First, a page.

Riyadh sandstorm sparks health alert as schools close 

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Updated 10 May 2018

Riyadh sandstorm sparks health alert as schools close 

  • Motorists were urged to exercise caution in the high winds
  • Swirling wind and dust forced some community schools in Riyadh to close

RIYADH: Sandstorms shrouded the Saudi capital in a blanket of dust on Wednesday, closing schools, sparking a health alert and causing havoc on busy roads.

Motorists were urged to exercise caution in the high winds, with the traffic department’s network of electronic screens warning of danger from poor visibility.

As blinding dust enveloped the city, drivers had to use headlights and early morning traffic on Riyadh’s major roads ground to a halt. 

Swirling wind and dust forced some community schools in Riyadh to close, while others declared a “no activities day” following concerns for pupils’ health.

However, the sandstorm failed to halt air traffic in the capital, with flights taking off as scheduled, officials at the King Khalid International Airport said.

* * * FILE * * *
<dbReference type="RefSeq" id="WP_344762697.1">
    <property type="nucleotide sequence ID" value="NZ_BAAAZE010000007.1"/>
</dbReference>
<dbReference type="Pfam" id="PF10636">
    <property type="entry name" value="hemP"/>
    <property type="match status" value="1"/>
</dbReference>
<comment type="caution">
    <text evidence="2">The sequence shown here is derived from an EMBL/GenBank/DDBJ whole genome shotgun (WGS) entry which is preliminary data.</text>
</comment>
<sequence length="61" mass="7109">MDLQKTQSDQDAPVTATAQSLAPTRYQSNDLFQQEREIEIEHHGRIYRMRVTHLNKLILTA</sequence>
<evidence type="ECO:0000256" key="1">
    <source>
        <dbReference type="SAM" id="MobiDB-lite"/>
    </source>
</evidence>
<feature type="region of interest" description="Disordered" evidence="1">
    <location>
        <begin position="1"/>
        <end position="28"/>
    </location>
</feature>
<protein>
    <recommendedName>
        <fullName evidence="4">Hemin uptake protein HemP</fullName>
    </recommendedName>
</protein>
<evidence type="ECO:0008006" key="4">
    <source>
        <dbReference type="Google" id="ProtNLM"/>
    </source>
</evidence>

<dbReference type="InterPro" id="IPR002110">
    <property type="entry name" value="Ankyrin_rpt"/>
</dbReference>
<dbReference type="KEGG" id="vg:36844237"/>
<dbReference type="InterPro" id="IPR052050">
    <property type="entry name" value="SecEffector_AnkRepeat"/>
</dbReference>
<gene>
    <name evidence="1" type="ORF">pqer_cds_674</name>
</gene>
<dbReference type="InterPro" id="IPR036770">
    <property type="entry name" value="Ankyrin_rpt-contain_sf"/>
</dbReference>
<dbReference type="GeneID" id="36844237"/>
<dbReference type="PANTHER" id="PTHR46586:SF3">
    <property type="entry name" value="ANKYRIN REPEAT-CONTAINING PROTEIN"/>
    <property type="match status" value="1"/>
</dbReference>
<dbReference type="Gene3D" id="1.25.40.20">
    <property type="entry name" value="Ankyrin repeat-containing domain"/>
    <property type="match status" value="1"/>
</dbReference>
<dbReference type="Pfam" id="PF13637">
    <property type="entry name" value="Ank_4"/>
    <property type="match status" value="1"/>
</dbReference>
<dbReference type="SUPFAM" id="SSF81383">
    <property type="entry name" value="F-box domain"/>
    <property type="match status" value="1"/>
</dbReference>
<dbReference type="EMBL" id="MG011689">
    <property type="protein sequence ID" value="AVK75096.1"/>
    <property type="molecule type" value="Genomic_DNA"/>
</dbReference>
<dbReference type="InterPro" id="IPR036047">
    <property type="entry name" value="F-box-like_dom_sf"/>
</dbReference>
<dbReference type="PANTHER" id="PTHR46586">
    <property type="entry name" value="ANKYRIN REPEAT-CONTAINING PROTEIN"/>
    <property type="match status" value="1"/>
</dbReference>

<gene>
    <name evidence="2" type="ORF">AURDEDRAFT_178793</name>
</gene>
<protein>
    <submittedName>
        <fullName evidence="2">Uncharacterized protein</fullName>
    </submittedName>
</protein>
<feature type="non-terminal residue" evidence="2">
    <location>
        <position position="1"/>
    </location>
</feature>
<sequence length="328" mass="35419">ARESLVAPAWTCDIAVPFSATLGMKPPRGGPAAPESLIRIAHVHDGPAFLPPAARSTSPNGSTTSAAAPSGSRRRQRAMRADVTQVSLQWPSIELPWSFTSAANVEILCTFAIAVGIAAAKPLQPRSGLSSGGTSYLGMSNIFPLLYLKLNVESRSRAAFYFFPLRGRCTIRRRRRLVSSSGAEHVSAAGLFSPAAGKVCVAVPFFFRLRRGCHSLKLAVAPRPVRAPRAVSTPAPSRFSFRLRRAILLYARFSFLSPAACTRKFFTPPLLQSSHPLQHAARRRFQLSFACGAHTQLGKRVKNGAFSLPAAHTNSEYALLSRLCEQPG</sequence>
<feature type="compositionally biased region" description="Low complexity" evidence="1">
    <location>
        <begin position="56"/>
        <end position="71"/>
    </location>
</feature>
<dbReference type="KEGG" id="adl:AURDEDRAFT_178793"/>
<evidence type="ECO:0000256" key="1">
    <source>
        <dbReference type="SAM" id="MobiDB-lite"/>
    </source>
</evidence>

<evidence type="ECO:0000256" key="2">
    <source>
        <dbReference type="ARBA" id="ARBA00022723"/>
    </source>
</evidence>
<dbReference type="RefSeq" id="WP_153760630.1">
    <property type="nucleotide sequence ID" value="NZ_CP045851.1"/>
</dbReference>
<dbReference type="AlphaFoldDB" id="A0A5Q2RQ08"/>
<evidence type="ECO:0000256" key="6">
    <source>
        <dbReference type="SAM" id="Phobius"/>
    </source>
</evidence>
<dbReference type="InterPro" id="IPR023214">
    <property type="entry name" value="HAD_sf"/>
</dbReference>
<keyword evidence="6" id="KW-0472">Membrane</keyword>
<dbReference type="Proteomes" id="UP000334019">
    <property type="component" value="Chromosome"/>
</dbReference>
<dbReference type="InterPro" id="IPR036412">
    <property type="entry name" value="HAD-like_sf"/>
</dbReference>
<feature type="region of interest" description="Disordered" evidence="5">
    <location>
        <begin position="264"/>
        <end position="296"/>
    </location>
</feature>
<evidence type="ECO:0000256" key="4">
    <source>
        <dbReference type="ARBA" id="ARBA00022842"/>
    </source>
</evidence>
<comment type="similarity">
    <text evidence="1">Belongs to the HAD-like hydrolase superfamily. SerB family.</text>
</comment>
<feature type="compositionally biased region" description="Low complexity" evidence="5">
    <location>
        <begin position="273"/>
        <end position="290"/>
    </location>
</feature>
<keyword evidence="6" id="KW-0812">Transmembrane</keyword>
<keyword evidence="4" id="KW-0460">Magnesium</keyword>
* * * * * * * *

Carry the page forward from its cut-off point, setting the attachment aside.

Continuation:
As the storm eased, visibility improved, but dust continued to shroud the city’s skyline throughout the day.

Riyadh’s civil defense department said the city had been fortunate to avoid any serious accidents in the difficult conditions.

Earlier, the department issued a citywide health alert, urging asthma patients and those with breathing problems to take medical precautions and avoid leaving their homes.

The city’s maximum temperature was 42 degrees Celsius with relative humidity of 17 percent. Clear skies and a maximum of 39 degrees Celsius are forecast for Thursday.


First pilgrims leave under Eyab initiative

Updated 46 min 13 sec ago

First pilgrims leave under Eyab initiative

  • Al-Amoudi toured the exhibition dedicated to welcome Eyab’s beneficiaries

Saudi Minister of Transport and Chairman of the General Authority of Civil Aviation (GACA), Dr. Nabeel Al-Amoudi, oversaw the departure of the first 

group of pilgrims under the Eyab initiative on Saturday together with GACA President Abdulhadi bin Ahmed Al-Mansouri.

Eyab seeks to improve services provided to pilgrims, with the authority aiming to enrich pilgrims’ experience at the Kingdom’s airports. It is expected to benefit 30,000 pilgrims during this year’s Hajj season.

Al-Amoudi toured the exhibition dedicated to welcome Eyab’s beneficiaries, inspected the services available and received a briefing from the initiative’s officials.

GACA started an experimental implementation of Eyab this year, aimed at pilgrims returning to Indonesia, India and Malaysia through Jeddah’s King Abdul Aziz International Airport and Madinah’s Prince Mohammed bin Abdul Aziz Airport.